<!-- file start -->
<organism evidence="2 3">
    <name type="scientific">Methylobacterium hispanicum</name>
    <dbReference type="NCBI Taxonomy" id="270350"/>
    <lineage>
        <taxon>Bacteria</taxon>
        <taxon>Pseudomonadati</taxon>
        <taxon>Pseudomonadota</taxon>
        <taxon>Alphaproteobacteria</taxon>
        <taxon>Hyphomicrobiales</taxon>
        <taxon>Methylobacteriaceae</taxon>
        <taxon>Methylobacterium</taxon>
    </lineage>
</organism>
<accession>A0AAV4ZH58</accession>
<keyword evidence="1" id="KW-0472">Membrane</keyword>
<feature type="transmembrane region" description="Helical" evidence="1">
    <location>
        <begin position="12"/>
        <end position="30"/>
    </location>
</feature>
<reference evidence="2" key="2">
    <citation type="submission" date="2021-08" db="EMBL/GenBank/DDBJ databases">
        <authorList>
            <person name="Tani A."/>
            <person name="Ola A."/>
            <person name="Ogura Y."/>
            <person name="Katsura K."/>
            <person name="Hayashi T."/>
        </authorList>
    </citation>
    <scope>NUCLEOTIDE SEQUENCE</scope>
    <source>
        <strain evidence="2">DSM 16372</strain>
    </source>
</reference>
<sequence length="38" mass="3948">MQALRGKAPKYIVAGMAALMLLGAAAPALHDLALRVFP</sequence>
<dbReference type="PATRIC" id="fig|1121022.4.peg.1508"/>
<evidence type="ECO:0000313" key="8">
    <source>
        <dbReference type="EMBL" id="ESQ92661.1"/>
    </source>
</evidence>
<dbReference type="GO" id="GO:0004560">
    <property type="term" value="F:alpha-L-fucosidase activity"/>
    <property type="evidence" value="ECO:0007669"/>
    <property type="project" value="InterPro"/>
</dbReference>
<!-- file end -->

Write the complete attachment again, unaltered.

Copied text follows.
<organism evidence="2 3">
    <name type="scientific">Methylobacterium hispanicum</name>
    <dbReference type="NCBI Taxonomy" id="270350"/>
    <lineage>
        <taxon>Bacteria</taxon>
        <taxon>Pseudomonadati</taxon>
        <taxon>Pseudomonadota</taxon>
        <taxon>Alphaproteobacteria</taxon>
        <taxon>Hyphomicrobiales</taxon>
        <taxon>Methylobacteriaceae</taxon>
        <taxon>Methylobacterium</taxon>
    </lineage>
</organism>
<accession>A0AAV4ZH58</accession>
<keyword evidence="1" id="KW-0472">Membrane</keyword>
<feature type="transmembrane region" description="Helical" evidence="1">
    <location>
        <begin position="12"/>
        <end position="30"/>
    </location>
</feature>
<reference evidence="2" key="2">
    <citation type="submission" date="2021-08" db="EMBL/GenBank/DDBJ databases">
        <authorList>
            <person name="Tani A."/>
            <person name="Ola A."/>
            <person name="Ogura Y."/>
            <person name="Katsura K."/>
            <person name="Hayashi T."/>
        </authorList>
    </citation>
    <scope>NUCLEOTIDE SEQUENCE</scope>
    <source>
        <strain evidence="2">DSM 16372</strain>
    </source>
</reference>
<sequence length="38" mass="3948">MQALRGKAPKYIVAGMAALMLLGAAAPALHDLALRVFP</sequence>
<dbReference type="PATRIC" id="fig|1121022.4.peg.1508"/>
<evidence type="ECO:0000313" key="8">
    <source>
        <dbReference type="EMBL" id="ESQ92661.1"/>
    </source>
</evidence>
<dbReference type="GO" id="GO:0004560">
    <property type="term" value="F:alpha-L-fucosidase activity"/>
    <property type="evidence" value="ECO:0007669"/>
    <property type="project" value="InterPro"/>
</dbReference>